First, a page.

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A Personal and Practical Answer from a Clinical Perspective

School of Medicine, Montpellier University, 2, Rue de l’Ecole de Médecine, 34090 Montpellier, France
Global Medical Office, FMC Deutschland, DE-61352 Bad Homburg, Germany
Kidney Dial. 2021, 1(2), 149-151;
Submission received: 15 November 2021 / Revised: 15 November 2021 / Accepted: 16 November 2021 / Published: 1 December 2021
(This article belongs to the Special Issue Expert Opinions on the (Hemo)dialysate Sodium Prescription)


Restoring sodium and fluid homeostasis in hemodialysis (HD) patients is a crucial aim to reduce cardiovascular burden and improve global outcome. This crucial target is achieved at maximum in one quarter of HD patients according to a recent study. Sodium and fluid balance relies on a multitarget approach involving dietary salt restriction, dialysis salt mass removal and eventually residual kidney function. Salt mass removal in hemodialysis relies on ultrafiltration (convective sodium), the dialysate–plasma sodium gradient (diffusive sodium) and total treatment time. Manual dialysate sodium prescription has three major aims: dialysate–plasma sodium gradient; sodium mass removal target; hemodialysis tolerance and patient risks. In the future, automated dialysate sodium adjustment by HD machine will facilitate this aim.

Graphical Abstract

Dialysate Sodium Prescription from a Personal Clinician Perspective

Restoring sodium and fluid homeostasis in hemodialysis patients is a crucial aim to reduce cardiovascular burden and improve global outcome [1,2,3]. Unfortunately, this target is achieved in only one quarter to one third of patients according to recent studies using objective quantification tools (multifrequency bioimpedance) [4,5].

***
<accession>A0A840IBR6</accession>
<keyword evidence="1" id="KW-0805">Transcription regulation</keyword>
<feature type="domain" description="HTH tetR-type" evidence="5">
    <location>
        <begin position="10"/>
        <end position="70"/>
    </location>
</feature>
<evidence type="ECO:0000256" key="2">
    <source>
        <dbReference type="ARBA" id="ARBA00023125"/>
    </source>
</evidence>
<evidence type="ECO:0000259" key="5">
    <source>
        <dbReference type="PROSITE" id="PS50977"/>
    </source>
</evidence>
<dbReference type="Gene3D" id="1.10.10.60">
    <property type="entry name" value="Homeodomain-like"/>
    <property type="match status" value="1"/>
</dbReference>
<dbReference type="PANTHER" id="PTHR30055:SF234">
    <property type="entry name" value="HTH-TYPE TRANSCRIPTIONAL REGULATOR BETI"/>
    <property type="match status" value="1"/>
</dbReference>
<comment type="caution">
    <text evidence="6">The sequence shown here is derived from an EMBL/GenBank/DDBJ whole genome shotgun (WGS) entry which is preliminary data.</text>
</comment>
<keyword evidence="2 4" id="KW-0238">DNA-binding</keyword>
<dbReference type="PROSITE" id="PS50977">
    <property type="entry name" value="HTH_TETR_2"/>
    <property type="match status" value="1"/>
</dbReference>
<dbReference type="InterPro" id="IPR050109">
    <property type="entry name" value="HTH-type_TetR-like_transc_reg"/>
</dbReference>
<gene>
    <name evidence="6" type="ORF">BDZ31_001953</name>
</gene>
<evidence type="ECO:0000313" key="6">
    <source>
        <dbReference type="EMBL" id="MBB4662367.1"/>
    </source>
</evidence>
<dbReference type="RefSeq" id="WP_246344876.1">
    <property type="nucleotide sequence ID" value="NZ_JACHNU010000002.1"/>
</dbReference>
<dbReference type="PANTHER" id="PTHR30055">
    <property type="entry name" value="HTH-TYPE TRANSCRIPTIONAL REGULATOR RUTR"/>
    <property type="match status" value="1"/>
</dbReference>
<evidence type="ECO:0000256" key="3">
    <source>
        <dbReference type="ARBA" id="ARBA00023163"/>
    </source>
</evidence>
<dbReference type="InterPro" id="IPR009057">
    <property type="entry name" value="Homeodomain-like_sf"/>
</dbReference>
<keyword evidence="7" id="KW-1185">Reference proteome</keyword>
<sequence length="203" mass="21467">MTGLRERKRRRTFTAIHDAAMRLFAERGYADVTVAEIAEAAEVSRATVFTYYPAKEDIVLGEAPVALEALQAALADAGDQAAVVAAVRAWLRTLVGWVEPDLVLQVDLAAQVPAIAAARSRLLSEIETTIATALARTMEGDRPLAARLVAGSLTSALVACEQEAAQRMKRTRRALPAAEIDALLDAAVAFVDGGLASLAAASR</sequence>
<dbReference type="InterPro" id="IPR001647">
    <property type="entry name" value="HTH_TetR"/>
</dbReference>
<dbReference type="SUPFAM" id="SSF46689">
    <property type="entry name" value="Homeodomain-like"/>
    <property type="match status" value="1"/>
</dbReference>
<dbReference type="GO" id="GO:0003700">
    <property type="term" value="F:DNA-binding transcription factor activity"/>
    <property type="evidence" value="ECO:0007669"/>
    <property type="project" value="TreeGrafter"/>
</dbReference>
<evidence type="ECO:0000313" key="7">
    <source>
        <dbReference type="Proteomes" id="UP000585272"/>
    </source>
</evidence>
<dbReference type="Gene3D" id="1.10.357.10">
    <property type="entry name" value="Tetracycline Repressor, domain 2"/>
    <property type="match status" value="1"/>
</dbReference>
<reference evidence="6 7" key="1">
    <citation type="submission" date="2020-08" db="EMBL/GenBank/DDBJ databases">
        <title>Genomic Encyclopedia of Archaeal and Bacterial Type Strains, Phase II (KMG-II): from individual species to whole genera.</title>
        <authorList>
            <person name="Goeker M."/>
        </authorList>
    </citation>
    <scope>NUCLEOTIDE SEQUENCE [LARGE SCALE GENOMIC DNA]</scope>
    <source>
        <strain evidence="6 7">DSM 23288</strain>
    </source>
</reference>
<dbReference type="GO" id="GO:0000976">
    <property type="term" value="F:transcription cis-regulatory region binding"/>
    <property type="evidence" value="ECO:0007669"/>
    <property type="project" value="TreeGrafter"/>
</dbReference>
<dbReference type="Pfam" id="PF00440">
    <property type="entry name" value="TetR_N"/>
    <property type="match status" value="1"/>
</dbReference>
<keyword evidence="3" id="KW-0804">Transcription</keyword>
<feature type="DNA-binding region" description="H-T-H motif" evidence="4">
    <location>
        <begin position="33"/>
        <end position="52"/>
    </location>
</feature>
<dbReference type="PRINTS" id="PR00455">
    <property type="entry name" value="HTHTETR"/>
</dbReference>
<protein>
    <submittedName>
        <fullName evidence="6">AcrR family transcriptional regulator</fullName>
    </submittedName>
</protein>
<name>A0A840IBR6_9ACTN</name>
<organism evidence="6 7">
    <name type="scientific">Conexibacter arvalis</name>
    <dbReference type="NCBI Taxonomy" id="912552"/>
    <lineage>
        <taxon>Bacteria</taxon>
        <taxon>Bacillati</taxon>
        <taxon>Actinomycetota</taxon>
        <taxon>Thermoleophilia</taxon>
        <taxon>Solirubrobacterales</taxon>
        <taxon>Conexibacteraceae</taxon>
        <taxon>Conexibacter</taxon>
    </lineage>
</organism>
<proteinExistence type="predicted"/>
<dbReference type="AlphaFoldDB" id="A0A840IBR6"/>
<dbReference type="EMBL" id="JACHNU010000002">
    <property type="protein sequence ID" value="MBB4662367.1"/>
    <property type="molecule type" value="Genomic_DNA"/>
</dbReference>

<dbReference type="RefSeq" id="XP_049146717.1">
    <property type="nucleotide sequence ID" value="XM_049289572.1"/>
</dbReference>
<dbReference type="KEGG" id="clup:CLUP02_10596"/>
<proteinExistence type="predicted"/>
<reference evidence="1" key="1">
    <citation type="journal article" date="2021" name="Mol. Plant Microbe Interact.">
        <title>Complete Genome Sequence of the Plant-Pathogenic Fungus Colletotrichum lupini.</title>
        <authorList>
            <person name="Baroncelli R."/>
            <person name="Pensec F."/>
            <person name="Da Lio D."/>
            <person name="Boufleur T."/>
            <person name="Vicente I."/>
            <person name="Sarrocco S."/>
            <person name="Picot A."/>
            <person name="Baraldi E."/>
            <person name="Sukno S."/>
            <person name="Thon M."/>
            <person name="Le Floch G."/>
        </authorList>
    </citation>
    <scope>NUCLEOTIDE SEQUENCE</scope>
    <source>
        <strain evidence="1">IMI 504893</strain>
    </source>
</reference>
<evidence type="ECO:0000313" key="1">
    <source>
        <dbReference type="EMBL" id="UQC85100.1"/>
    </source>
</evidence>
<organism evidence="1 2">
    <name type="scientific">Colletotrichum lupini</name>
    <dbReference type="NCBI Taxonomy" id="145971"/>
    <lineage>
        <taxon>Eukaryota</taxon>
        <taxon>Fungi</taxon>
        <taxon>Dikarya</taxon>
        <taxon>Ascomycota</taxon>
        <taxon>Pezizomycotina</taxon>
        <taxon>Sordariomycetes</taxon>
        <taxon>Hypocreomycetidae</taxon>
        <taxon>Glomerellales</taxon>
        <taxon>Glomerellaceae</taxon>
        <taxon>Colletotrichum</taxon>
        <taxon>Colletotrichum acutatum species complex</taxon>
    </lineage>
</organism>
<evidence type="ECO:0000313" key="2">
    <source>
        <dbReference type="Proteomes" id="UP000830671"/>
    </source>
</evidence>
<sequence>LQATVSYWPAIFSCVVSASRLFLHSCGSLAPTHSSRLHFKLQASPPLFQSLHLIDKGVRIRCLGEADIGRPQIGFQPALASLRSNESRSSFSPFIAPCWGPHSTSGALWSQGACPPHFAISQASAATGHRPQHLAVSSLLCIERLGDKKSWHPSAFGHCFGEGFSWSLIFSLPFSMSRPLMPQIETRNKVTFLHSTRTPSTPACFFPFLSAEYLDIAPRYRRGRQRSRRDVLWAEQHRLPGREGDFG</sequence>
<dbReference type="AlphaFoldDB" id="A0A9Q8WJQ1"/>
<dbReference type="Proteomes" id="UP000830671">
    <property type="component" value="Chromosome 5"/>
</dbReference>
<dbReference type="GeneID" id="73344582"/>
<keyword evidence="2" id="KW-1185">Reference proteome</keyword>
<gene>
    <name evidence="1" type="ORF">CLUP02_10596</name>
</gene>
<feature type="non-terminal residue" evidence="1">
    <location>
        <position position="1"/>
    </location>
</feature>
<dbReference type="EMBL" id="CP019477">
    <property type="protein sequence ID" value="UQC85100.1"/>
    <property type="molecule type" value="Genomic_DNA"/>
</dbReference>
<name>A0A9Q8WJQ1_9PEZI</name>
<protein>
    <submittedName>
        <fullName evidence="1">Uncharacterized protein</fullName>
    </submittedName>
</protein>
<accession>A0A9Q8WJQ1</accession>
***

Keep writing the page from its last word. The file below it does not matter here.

Sodium and fluid balance in dialysis patients relies on a multitarget approach involving dietary salt restriction, dialysis salt mass removal and eventually residual kidney function [4,6]. Salt mass removal in hemodialysis relies on three components: firstly, convective sodium flux dragged isotonically through ultrafiltration; secondly, diffusive sodium flux driven by the dialysate–plasma sodium gradient and flow conditions [7]; thirdly, treatment time, which integrates sodium fluxes and conditions, thus the total salt mass removed per session [8]. In this context, dialysate sodium concentration plays a particular role in sodium management since it acts both on sodium mass removal and on plasma tonicity changes [9]. This dual action should be kept in mind for choosing dialysate sodium prescription.